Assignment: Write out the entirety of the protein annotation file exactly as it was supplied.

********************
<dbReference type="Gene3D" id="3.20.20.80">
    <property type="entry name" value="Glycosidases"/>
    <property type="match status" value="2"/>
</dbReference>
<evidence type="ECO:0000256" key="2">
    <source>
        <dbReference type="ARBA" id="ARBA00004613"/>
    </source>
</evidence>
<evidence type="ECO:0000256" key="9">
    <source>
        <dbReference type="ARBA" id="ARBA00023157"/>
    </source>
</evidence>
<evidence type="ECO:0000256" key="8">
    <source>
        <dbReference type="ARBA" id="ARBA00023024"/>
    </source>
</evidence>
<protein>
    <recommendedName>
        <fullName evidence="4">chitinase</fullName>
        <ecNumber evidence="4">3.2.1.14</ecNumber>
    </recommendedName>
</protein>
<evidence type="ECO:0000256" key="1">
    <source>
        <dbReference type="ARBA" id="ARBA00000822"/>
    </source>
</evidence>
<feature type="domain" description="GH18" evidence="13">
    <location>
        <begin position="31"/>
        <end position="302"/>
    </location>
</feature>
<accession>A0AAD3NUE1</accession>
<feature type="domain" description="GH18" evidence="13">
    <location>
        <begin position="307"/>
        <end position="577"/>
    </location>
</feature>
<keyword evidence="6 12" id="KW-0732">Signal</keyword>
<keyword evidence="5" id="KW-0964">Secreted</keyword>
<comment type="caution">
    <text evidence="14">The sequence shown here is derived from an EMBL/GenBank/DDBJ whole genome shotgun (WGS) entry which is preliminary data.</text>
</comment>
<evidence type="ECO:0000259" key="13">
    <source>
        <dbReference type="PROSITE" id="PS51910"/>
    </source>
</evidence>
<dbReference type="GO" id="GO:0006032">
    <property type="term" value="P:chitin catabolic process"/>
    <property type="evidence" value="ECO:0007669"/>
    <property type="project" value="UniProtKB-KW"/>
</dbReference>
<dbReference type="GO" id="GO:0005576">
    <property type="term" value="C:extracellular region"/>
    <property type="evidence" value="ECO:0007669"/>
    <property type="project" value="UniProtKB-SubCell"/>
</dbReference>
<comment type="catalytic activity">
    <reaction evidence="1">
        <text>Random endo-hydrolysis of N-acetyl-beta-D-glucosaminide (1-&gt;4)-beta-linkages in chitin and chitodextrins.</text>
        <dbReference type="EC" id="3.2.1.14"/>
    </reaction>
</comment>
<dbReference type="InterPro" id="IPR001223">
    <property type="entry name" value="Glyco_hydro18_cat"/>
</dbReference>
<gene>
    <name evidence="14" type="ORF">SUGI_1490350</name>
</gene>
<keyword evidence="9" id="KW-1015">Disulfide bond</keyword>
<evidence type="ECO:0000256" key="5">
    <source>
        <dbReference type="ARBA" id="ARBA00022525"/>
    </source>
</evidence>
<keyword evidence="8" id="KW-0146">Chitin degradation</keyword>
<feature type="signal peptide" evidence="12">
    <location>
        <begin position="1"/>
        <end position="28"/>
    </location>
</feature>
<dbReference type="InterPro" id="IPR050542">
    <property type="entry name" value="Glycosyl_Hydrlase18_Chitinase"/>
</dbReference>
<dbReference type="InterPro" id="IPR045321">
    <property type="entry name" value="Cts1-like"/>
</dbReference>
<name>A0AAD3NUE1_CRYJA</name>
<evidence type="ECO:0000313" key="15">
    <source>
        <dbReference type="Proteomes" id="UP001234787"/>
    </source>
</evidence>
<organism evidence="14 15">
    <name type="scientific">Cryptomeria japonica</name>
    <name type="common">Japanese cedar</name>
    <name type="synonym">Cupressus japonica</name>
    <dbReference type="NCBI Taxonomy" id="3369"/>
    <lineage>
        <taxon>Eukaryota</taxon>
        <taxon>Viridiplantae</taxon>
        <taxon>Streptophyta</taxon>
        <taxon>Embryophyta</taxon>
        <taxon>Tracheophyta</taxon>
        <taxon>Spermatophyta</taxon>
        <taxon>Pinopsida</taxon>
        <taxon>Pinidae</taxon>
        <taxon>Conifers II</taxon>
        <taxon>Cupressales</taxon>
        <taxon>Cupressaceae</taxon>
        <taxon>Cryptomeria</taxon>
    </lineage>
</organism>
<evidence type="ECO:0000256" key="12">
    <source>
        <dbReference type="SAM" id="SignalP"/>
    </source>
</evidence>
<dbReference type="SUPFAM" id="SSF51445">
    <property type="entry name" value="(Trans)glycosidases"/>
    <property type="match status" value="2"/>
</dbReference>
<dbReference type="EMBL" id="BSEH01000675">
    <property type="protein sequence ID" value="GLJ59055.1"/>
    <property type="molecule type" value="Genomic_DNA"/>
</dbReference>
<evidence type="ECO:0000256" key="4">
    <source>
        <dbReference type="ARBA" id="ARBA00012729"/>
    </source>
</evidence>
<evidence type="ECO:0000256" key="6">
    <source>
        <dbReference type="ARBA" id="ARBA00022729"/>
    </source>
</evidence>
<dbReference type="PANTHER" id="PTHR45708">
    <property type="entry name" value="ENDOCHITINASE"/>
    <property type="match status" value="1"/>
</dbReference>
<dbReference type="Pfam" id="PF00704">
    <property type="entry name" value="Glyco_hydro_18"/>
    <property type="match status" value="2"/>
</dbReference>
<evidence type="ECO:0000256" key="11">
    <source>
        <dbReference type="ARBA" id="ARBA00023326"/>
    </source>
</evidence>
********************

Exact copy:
<dbReference type="Gene3D" id="3.20.20.80">
    <property type="entry name" value="Glycosidases"/>
    <property type="match status" value="2"/>
</dbReference>
<evidence type="ECO:0000256" key="2">
    <source>
        <dbReference type="ARBA" id="ARBA00004613"/>
    </source>
</evidence>
<evidence type="ECO:0000256" key="9">
    <source>
        <dbReference type="ARBA" id="ARBA00023157"/>
    </source>
</evidence>
<evidence type="ECO:0000256" key="8">
    <source>
        <dbReference type="ARBA" id="ARBA00023024"/>
    </source>
</evidence>
<protein>
    <recommendedName>
        <fullName evidence="4">chitinase</fullName>
        <ecNumber evidence="4">3.2.1.14</ecNumber>
    </recommendedName>
</protein>
<evidence type="ECO:0000256" key="1">
    <source>
        <dbReference type="ARBA" id="ARBA00000822"/>
    </source>
</evidence>
<feature type="domain" description="GH18" evidence="13">
    <location>
        <begin position="31"/>
        <end position="302"/>
    </location>
</feature>
<accession>A0AAD3NUE1</accession>
<feature type="domain" description="GH18" evidence="13">
    <location>
        <begin position="307"/>
        <end position="577"/>
    </location>
</feature>
<keyword evidence="6 12" id="KW-0732">Signal</keyword>
<keyword evidence="5" id="KW-0964">Secreted</keyword>
<comment type="caution">
    <text evidence="14">The sequence shown here is derived from an EMBL/GenBank/DDBJ whole genome shotgun (WGS) entry which is preliminary data.</text>
</comment>
<evidence type="ECO:0000259" key="13">
    <source>
        <dbReference type="PROSITE" id="PS51910"/>
    </source>
</evidence>
<dbReference type="GO" id="GO:0006032">
    <property type="term" value="P:chitin catabolic process"/>
    <property type="evidence" value="ECO:0007669"/>
    <property type="project" value="UniProtKB-KW"/>
</dbReference>
<dbReference type="GO" id="GO:0005576">
    <property type="term" value="C:extracellular region"/>
    <property type="evidence" value="ECO:0007669"/>
    <property type="project" value="UniProtKB-SubCell"/>
</dbReference>
<comment type="catalytic activity">
    <reaction evidence="1">
        <text>Random endo-hydrolysis of N-acetyl-beta-D-glucosaminide (1-&gt;4)-beta-linkages in chitin and chitodextrins.</text>
        <dbReference type="EC" id="3.2.1.14"/>
    </reaction>
</comment>
<dbReference type="InterPro" id="IPR001223">
    <property type="entry name" value="Glyco_hydro18_cat"/>
</dbReference>
<gene>
    <name evidence="14" type="ORF">SUGI_1490350</name>
</gene>
<keyword evidence="9" id="KW-1015">Disulfide bond</keyword>
<evidence type="ECO:0000256" key="5">
    <source>
        <dbReference type="ARBA" id="ARBA00022525"/>
    </source>
</evidence>
<keyword evidence="8" id="KW-0146">Chitin degradation</keyword>
<feature type="signal peptide" evidence="12">
    <location>
        <begin position="1"/>
        <end position="28"/>
    </location>
</feature>
<dbReference type="InterPro" id="IPR050542">
    <property type="entry name" value="Glycosyl_Hydrlase18_Chitinase"/>
</dbReference>
<dbReference type="InterPro" id="IPR045321">
    <property type="entry name" value="Cts1-like"/>
</dbReference>
<name>A0AAD3NUE1_CRYJA</name>
<evidence type="ECO:0000313" key="15">
    <source>
        <dbReference type="Proteomes" id="UP001234787"/>
    </source>
</evidence>
<organism evidence="14 15">
    <name type="scientific">Cryptomeria japonica</name>
    <name type="common">Japanese cedar</name>
    <name type="synonym">Cupressus japonica</name>
    <dbReference type="NCBI Taxonomy" id="3369"/>
    <lineage>
        <taxon>Eukaryota</taxon>
        <taxon>Viridiplantae</taxon>
        <taxon>Streptophyta</taxon>
        <taxon>Embryophyta</taxon>
        <taxon>Tracheophyta</taxon>
        <taxon>Spermatophyta</taxon>
        <taxon>Pinopsida</taxon>
        <taxon>Pinidae</taxon>
        <taxon>Conifers II</taxon>
        <taxon>Cupressales</taxon>
        <taxon>Cupressaceae</taxon>
        <taxon>Cryptomeria</taxon>
    </lineage>
</organism>
<evidence type="ECO:0000256" key="12">
    <source>
        <dbReference type="SAM" id="SignalP"/>
    </source>
</evidence>
<dbReference type="SUPFAM" id="SSF51445">
    <property type="entry name" value="(Trans)glycosidases"/>
    <property type="match status" value="2"/>
</dbReference>
<dbReference type="EMBL" id="BSEH01000675">
    <property type="protein sequence ID" value="GLJ59055.1"/>
    <property type="molecule type" value="Genomic_DNA"/>
</dbReference>
<evidence type="ECO:0000256" key="4">
    <source>
        <dbReference type="ARBA" id="ARBA00012729"/>
    </source>
</evidence>
<evidence type="ECO:0000256" key="6">
    <source>
        <dbReference type="ARBA" id="ARBA00022729"/>
    </source>
</evidence>
<dbReference type="PANTHER" id="PTHR45708">
    <property type="entry name" value="ENDOCHITINASE"/>
    <property type="match status" value="1"/>
</dbReference>
<dbReference type="Pfam" id="PF00704">
    <property type="entry name" value="Glyco_hydro_18"/>
    <property type="match status" value="2"/>
</dbReference>
<evidence type="ECO:0000256" key="11">
    <source>
        <dbReference type="ARBA" id="ARBA00023326"/>
    </source>
</evidence>